graph y is equal to minus 2x squared, it would look
something like this. It would open downward and it
would go down twice as fast. Now, this one, this equation
that we ended up with, right here, this is the same thing as
y is equal to minus 2x squared. It has the same general shape. But instead of its vertex, or
its center or its starting point, or whatever you want
to call it, to be at the origin, it's shifted now. You say what y value makes
this term zero, well, y is equal to 2. Just why, in this case,
what y value makes this 0? Well, it's 0 here because
we were at the origin. And here, what x
value makes this 0? It's x is equal to minus 3. So this gives us information
about where the vertex is. It's at x is equal to
minus 3, y is equal to 2. So it's at x is equal to 1,
2, 3. y is equal to 1, 2. Right there. We already know those two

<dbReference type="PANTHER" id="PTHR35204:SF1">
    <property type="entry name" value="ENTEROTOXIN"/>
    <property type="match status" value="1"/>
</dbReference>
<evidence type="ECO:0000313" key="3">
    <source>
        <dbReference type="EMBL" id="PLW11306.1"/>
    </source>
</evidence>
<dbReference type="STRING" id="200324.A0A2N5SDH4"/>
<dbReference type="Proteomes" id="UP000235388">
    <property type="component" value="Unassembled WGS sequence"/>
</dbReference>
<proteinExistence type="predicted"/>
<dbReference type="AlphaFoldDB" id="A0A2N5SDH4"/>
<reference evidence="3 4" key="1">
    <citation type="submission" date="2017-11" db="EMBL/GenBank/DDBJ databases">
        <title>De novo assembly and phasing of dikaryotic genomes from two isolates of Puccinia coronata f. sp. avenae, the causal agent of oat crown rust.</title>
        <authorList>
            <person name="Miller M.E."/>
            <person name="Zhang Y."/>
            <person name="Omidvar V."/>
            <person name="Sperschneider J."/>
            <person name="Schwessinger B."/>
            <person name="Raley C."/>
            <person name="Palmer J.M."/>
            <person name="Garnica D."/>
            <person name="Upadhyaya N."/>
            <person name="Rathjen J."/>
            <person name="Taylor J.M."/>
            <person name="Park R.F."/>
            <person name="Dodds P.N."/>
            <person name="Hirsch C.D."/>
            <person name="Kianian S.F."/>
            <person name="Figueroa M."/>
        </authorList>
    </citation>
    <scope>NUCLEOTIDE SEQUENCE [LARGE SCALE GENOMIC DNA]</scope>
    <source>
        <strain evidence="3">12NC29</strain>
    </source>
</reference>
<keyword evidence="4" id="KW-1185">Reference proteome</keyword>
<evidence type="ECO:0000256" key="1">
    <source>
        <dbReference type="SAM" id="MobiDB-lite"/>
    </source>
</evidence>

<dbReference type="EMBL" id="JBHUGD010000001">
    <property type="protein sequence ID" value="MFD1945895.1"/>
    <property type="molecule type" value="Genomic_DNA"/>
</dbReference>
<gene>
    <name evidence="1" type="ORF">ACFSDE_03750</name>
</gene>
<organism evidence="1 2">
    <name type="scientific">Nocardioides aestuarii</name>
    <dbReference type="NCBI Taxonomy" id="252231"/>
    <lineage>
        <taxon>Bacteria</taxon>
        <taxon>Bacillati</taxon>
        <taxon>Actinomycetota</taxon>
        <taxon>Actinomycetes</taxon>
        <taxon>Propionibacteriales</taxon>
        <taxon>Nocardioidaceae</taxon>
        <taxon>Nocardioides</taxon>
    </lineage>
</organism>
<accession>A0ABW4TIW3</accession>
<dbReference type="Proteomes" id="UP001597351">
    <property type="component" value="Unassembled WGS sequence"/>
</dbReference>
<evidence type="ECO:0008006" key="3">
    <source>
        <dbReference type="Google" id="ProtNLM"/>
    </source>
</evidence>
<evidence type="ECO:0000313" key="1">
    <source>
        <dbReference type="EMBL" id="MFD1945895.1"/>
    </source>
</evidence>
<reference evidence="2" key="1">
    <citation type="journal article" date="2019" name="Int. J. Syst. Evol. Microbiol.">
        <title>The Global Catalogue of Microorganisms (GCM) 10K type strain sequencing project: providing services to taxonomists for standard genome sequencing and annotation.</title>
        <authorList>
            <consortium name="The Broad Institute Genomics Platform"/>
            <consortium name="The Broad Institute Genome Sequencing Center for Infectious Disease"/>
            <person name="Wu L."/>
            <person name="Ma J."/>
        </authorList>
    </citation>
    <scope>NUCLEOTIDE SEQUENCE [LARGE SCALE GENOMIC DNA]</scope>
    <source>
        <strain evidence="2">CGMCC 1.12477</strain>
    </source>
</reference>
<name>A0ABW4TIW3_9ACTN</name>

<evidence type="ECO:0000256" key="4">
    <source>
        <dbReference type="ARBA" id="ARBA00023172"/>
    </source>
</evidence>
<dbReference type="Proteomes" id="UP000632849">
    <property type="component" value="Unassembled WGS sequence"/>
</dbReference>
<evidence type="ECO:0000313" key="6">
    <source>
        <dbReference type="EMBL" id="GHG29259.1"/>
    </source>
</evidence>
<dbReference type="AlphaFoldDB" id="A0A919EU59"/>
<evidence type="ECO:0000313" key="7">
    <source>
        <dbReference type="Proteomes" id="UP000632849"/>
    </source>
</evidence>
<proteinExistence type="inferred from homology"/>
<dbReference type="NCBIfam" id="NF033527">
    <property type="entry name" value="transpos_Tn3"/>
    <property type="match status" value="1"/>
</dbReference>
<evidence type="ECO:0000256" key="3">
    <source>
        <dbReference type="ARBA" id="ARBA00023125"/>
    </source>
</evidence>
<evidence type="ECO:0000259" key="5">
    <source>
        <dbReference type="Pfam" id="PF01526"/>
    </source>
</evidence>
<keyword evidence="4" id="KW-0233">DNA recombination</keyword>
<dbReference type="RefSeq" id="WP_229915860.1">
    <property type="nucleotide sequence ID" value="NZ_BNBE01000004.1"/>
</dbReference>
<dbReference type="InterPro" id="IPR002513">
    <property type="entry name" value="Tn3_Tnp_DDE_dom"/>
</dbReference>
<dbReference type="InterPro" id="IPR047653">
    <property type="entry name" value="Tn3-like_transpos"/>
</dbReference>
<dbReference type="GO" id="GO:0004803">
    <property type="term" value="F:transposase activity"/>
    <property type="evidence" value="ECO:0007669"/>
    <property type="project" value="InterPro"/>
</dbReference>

points, because we've figure out it's 0. But even if we didn't know
those two points -- we know that this has the same
general shape as y is equal to minus 2x squared. So it's going to open downward. Like this. And a little bit faster than y
is equal to minus x squared. So it's going to
look like this. And we know it goes through
that point and we know it goes through that point. There you go. So we've touched on
every conic section. And in the next two videos,
I'll go into a little bit more depth of the theory behind
conic sections and how they came about and all of that. But I think now you're ready
to tackle a lot of what you might actually see on
your algebra test. See you soon.